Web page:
Strange k6 behaviour with HTTP2

Hello community!

I am new to k6 and tested an API by requesting a large dataset (local-environment).
Script:

import http from 'k6/http';
import { check } from "k6";


export let options = { maxRedirects: 4, iterations: 1, vus:1, duration: "120m" };
const params = {
  headers: {
    'Content-Type': 'application/json',
  },
};


export default function() {
  let res = http.get('https://localhost:5001/data', params);
  check(res,{    
    'is status 200': (r) => r.status === 200,
    'is HTTP/2.0': (r) => r.proto === "HTTP/2.0",
  });
}

Summary:

....
data_received: 21MB,
data_sent: 35KB
....

I was a bit confused of the sent data-size. Therefore i inspected the connection with wireshark:
(screenshot is the tcp-timeline: k6 → server)

Does anyone know, why k6 is sending so much application-data during the receive of the response?
(Because of the TLS-Protocol i cannot see inside the data)

I also tested the exact same request with k6 - HTTP1.1 and chrome (HTTP2) and there are no such strange packets.

Thank you!

Hii @phil,

From what I can see experimenting with wireshark locally as well all 4:

  • k6
  • firefox
  • curl
  • chromium

have the same application data frames, but they come from the server.

Are you sure that you actually filtered with the filter above? If you don’t hit enter it doesn’t actually filter it stays with the old one, and maybe you were just looking at all packets for the connection before :man_shrugging: .

I also used modified version of feature: add KeyLogWriter runtime option and envVar by chtnnh · Pull Request #2210 · grafana/k6 · GitHub to get sslkey log working with k6. Tested with curl with sslkeylog as well and I am getting the same behaviour unless I am missing something a lot.

Can you also give more info about the type of connection you have. I did test with http1.1 and “https://httpbin.test.k6.io/drip?duration=5&numbytes=10000&code=200&delay=2” so maybe there are more variables to this :person_shrugging:

Hi @mstoykov,
thank you for the reply!

More info about the env:

  • .NET Core3.1 Web-Service (tested with kestrel and IIS) on a windows machine
  • packets only appear with HTTP2/TLS:
    Wireshark-Filter is set and you can see in description, that the source port is k6 (61797) - server_port (5001)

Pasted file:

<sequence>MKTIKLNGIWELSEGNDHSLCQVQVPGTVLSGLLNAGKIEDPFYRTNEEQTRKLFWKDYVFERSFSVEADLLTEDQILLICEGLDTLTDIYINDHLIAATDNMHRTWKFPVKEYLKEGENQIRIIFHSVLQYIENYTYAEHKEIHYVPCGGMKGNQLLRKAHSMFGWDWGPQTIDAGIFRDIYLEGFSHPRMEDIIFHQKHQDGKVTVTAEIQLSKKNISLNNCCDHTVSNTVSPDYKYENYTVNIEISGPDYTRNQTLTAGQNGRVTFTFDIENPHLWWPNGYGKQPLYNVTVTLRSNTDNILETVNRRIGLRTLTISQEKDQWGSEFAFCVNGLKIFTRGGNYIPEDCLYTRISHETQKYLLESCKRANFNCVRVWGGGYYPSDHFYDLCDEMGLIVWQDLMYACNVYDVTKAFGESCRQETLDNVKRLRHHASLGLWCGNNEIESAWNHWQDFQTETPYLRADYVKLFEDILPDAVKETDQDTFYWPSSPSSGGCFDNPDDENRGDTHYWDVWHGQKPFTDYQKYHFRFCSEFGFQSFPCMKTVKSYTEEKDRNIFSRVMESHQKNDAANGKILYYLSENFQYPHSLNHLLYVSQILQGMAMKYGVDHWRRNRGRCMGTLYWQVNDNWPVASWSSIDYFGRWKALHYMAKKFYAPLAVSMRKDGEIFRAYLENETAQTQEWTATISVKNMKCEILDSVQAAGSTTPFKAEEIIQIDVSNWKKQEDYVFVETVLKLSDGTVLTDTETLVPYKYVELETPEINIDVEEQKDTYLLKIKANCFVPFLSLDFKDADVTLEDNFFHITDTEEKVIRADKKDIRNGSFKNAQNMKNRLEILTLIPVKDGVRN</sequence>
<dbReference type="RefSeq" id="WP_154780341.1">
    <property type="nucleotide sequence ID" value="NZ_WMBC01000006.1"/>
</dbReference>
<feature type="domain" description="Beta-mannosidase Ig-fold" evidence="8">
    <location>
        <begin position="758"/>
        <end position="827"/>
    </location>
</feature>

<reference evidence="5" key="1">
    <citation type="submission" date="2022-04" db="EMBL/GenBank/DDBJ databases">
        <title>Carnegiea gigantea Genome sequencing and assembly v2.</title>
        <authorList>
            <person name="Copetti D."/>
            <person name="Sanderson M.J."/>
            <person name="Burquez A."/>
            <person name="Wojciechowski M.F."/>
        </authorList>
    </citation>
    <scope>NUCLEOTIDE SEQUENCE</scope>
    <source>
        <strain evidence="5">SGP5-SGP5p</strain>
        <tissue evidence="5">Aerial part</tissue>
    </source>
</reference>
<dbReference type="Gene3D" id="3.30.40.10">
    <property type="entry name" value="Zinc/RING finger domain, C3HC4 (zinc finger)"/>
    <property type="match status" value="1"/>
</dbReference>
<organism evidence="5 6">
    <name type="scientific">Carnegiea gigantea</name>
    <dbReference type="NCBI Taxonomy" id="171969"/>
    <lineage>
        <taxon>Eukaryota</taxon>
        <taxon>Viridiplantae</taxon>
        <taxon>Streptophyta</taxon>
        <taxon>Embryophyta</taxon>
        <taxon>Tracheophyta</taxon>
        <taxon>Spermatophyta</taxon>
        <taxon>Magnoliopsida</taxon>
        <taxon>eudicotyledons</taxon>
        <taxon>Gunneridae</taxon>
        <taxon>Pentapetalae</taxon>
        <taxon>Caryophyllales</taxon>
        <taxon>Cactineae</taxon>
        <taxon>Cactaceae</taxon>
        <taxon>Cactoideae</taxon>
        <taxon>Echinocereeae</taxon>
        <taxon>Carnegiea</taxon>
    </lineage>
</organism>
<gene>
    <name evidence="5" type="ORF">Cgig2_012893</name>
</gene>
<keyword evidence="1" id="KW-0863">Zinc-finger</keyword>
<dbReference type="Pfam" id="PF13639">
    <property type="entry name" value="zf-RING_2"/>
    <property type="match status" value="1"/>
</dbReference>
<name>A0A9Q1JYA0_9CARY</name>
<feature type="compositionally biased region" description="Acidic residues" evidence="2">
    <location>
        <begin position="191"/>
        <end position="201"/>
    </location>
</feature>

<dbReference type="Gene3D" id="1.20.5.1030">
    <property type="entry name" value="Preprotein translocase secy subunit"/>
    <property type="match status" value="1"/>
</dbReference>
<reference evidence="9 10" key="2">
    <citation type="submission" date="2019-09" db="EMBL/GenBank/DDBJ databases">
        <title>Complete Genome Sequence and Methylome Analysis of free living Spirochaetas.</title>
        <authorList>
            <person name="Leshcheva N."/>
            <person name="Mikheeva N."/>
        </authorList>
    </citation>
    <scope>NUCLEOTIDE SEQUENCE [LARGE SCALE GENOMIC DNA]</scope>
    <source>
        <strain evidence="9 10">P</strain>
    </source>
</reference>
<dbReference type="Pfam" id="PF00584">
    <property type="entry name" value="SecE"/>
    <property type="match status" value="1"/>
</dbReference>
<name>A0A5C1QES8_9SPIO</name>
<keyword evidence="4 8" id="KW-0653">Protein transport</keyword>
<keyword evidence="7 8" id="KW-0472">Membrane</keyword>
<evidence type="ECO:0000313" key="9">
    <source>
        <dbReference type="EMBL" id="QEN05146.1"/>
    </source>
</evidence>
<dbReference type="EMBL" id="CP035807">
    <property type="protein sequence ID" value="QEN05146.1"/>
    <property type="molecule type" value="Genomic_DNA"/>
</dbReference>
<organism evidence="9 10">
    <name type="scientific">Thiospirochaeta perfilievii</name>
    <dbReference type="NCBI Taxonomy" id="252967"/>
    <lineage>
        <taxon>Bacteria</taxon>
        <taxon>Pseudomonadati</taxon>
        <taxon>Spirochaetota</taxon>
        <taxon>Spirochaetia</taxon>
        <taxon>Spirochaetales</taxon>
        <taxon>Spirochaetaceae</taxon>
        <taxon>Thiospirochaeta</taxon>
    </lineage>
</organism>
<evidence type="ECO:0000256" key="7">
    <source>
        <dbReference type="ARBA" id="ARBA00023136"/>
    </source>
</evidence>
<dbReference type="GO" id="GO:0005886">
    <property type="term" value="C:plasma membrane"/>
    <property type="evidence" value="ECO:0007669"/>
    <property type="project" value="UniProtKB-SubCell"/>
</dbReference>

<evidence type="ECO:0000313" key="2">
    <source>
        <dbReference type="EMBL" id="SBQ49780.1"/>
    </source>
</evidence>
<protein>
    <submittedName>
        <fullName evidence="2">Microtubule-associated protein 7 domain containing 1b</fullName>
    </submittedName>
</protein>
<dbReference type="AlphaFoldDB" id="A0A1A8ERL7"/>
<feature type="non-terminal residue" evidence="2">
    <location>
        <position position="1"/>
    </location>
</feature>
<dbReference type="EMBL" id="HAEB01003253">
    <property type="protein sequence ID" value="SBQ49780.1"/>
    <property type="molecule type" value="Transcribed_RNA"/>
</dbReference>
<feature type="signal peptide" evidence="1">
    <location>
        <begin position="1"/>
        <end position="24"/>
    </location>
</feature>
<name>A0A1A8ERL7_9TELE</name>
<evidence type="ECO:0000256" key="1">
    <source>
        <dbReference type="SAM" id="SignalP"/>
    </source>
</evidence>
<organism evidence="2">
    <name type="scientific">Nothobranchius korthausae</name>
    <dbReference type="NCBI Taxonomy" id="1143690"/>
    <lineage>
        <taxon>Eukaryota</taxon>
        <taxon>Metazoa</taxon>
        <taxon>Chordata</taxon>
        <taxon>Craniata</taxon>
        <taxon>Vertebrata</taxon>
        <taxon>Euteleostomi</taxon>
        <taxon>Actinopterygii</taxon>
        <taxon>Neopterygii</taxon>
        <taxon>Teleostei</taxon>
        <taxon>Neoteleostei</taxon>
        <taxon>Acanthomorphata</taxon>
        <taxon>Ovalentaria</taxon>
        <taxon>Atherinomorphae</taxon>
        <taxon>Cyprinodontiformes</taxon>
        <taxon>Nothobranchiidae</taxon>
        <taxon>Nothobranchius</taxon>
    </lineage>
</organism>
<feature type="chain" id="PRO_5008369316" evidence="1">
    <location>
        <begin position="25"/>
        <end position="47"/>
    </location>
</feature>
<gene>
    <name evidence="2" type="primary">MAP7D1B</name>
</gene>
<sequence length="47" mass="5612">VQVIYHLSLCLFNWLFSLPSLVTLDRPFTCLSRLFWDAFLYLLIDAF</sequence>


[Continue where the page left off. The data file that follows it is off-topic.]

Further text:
Steps already done to reproduce:

  • tested it on a blank .NET Core-Project with default-Example (weatherforecast) → same packages appear
  • tested it on a second windows machine (HTTP2/TLS)-> same packages appear
  • tested it with HTTP1.1/TLS → packages DO NOT appear
  • called REST-URI in chrome (HTTP2/TLS) and firefox (HTTP2/TLS), checked connection in wireshark → packages DO NOT appear

So after the tests it looks like this packages only appear when using HTTP2(TLS) with k6

Hi @phil, sorry for the really slow reply, but this took a bit more to play around to see what is happening.

After some amount of debugging, this seems to come from http2 WINDOW_UPDATE
send each time go (the language k6 is written in) reads from the connection.

Relevant stack trace:

runtime/debug.PrintStack()
        runtime/debug/stack.go:16 +0x19
go.k6.io/k6/lib/netext.(*Conn).Write(0xc000574000, {0xc0005310e0, 0xc0005310e5, 0x4746ce})
        go.k6.io/k6/lib/netext/dialer.go:270 +0xa5
crypto/tls.(*Conn).write(0xc001ccc000, {0xc0005310e0, 0x5, 0x5d})
        crypto/tls/conn.go:912 +0x108
crypto/tls.(*Conn).writeRecordLocked(0xc001ccc000, 0x17, {0xc0004bb000, 0xd, 0x1000})
        crypto/tls/conn.go:980 +0x351
crypto/tls.(*Conn).Write(0xc0026060c8, {0xc0004bb000, 0xd, 0x1000})
        crypto/tls/conn.go:1151 +0x405
golang.org/x/net/http2.stickyErrWriter.Write({{0x7f8318315780, 0xc001ccc000}, 0xc0023402b8}, {0xc0004bb000, 0xc002606120, 0xba177a})
        golang.org/x/net@v0.0.0-20211209100829-84cba5454caf/http2/transport.go:398 +0x4f